Morton Feldman would probably have objected vociferously to anyone trying to associate any of his work with the adjective “monumental;” but he, himself, described his 1981 “Triadic Memories,” his longest work for solo piano, as “probably the largest butterfly in captivity.” When I first started to try to write about Feldman’s music, based primarily on recordings, I realized that one could track the progress of his work in terms of his ability to work with longer and longer durations. By 1980 he had composed a piano trio, entitled simply “Trio,” that lasted for about an hour and 45 minutes. “Triadic Memories” is a solo composition conceived on a similar scale.
Nevertheless, the actually duration of the piece seems to have much to do with the frame of mind of the performer. The work was jointly commissioned by Aki Takahashi and Roger Woodward, both of whom recorded it. Takahashi’s recording lasts slightly over an hour, while Woodward’s comes closer to 90 minutes. Last night Thomas Moore visited the Center of New Music (C4NM) to give his own interpretation of this piece, a work he has been performing for 30 years. His performance expanded to a little under two hours.
Commenting on the length of his later works, Feldman was once quoted as saying:
Up to one hour you think about form, but after an hour and a half it’s scale. Form is easy—just the division of things into parts. But scale is another matter.
Curiously, however, Moore’s approach served up a clear sense of that division into parts, suggesting that Feldman himself may not have been that clear about his concept of scale.
One way to approach “Triadic Memories” is to think about it as an answer to a question posed as the title of Feldman’s 1978 work for flute, percussion and piano, “Why Patterns?” Cognitive science has its own answer to that question: The ability to organize sensory inputs into patterns is a fundamental (perhaps the fundamental) building block in the formation of the full cognitive capacity of consciousness. Ironically, this may not be far from what Feldman had in mind. His lengthier works often dwell on repeating figures that readily register with mind as patterns in their own right. Furthermore, when the repetition is not strict or when it is tweaked in ways that provoke (if not confound) expectation, one still recognizes the figures as patterns. Mind just as to work a bit harder to accept that they are there.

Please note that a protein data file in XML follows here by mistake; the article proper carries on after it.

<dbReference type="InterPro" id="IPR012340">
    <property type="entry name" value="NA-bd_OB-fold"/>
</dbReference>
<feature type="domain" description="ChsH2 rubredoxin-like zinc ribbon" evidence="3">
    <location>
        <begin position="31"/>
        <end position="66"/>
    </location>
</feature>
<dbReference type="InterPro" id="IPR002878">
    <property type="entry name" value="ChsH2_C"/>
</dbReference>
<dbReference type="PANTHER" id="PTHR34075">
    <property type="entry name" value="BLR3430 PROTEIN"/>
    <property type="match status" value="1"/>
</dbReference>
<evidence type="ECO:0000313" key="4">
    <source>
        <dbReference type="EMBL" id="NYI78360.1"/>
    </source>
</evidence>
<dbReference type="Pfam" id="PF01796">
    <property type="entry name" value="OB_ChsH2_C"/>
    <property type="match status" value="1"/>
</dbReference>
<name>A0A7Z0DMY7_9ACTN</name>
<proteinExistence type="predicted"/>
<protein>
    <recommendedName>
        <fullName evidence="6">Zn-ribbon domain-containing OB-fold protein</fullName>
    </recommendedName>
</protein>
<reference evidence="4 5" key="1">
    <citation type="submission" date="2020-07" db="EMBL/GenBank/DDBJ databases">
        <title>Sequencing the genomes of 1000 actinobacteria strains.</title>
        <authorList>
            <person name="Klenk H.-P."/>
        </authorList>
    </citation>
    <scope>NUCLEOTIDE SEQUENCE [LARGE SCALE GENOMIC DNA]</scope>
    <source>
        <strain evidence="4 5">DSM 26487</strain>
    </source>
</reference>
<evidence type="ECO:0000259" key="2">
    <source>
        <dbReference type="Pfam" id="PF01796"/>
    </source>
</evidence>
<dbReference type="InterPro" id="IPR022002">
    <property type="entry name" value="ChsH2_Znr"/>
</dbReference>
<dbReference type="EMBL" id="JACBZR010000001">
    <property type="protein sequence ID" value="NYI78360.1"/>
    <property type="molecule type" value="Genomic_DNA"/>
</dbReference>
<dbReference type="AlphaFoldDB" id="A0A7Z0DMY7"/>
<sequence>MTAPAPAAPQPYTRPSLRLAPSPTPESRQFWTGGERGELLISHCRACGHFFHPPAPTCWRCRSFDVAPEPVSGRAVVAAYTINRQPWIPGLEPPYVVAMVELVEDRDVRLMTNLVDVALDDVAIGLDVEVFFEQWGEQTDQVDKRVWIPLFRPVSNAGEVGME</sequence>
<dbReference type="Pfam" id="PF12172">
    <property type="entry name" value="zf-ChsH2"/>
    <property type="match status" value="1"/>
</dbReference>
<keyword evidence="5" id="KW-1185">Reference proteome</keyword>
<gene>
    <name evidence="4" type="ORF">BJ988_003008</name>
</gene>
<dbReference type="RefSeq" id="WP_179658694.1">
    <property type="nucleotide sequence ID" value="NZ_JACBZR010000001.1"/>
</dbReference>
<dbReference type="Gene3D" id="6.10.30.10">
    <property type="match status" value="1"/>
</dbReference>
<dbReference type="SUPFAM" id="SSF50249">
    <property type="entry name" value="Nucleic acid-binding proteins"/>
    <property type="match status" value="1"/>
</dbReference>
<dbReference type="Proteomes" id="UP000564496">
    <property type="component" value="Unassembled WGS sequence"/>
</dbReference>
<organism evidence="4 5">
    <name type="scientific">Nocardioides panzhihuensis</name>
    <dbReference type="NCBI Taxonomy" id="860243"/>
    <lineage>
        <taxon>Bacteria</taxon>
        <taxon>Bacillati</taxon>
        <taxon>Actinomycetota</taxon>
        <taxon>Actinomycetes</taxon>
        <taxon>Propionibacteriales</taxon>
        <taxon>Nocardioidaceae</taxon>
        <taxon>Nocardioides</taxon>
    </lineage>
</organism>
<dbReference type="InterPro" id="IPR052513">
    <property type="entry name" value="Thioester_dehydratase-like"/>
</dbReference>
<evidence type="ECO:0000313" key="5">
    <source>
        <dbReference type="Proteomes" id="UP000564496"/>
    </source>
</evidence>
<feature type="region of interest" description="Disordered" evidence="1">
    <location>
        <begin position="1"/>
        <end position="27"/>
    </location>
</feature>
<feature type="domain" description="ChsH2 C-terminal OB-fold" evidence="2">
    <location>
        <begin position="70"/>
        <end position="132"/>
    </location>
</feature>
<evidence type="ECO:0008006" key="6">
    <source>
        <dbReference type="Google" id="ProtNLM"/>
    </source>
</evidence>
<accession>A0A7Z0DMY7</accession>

From this point of view, “Triadic Memories” is a journey through an extended sequence of patterns. Furthermore, the techniques that Feldman engages to move from one pattern to another lead to that “division of things into parts” that would suggest that “Triadic Memories” is, indeed, a matter of thinking about form. However, even the transitions have their own characteristic departures from the more “normative” approaches to form that we encounter so often in concert settings.
Feldman’s metaphor of the butterfly, however, may have suggested that he was not interested in a straightforward journey that goes from here to there. He may have had in mind that our perspective does not always see the butterfly as following such a direct path. Nevertheless, that path may have been a direct one for the butterfly! (A topologist once wrote a delightful essay for general readers entitled “Straight Lines of Many Shapes.”)
In terms of listening, one may say that “Triadic Memories” is not so much about going from here to there as it is a butterfly’s path that comes to rest to draw nourishment from a wide diversity of flowers. Each of those flowers is one of the elements of Feldman’s “form.” The listener need do no more than follow the butterfly from one flower to the next.
This raises the question of what it means for listeners to accept that role. In Davies Symphony Hall Feldman performances tend to be greeted with an onslaught of nervous coughing and program rustling. (For that matter, Toru Takemitsu got the same treatment in Herbst Theatre when Peter Serkin played his music there in November of 2006.) Last night’s audience at C4NM had no trouble accepting the quietude of Moore’s performance. Whether this was the silence of intense focus or whether it was just respect for letting the butterfly go its own way, this was an audience that knew not to shatter to delicacy of the occasion with their own petty discontents.
This was not an evening for remembering Feldman; rather it was an occasion to appreciate Moore’s efforts at keeping Feldman’s music alive and well.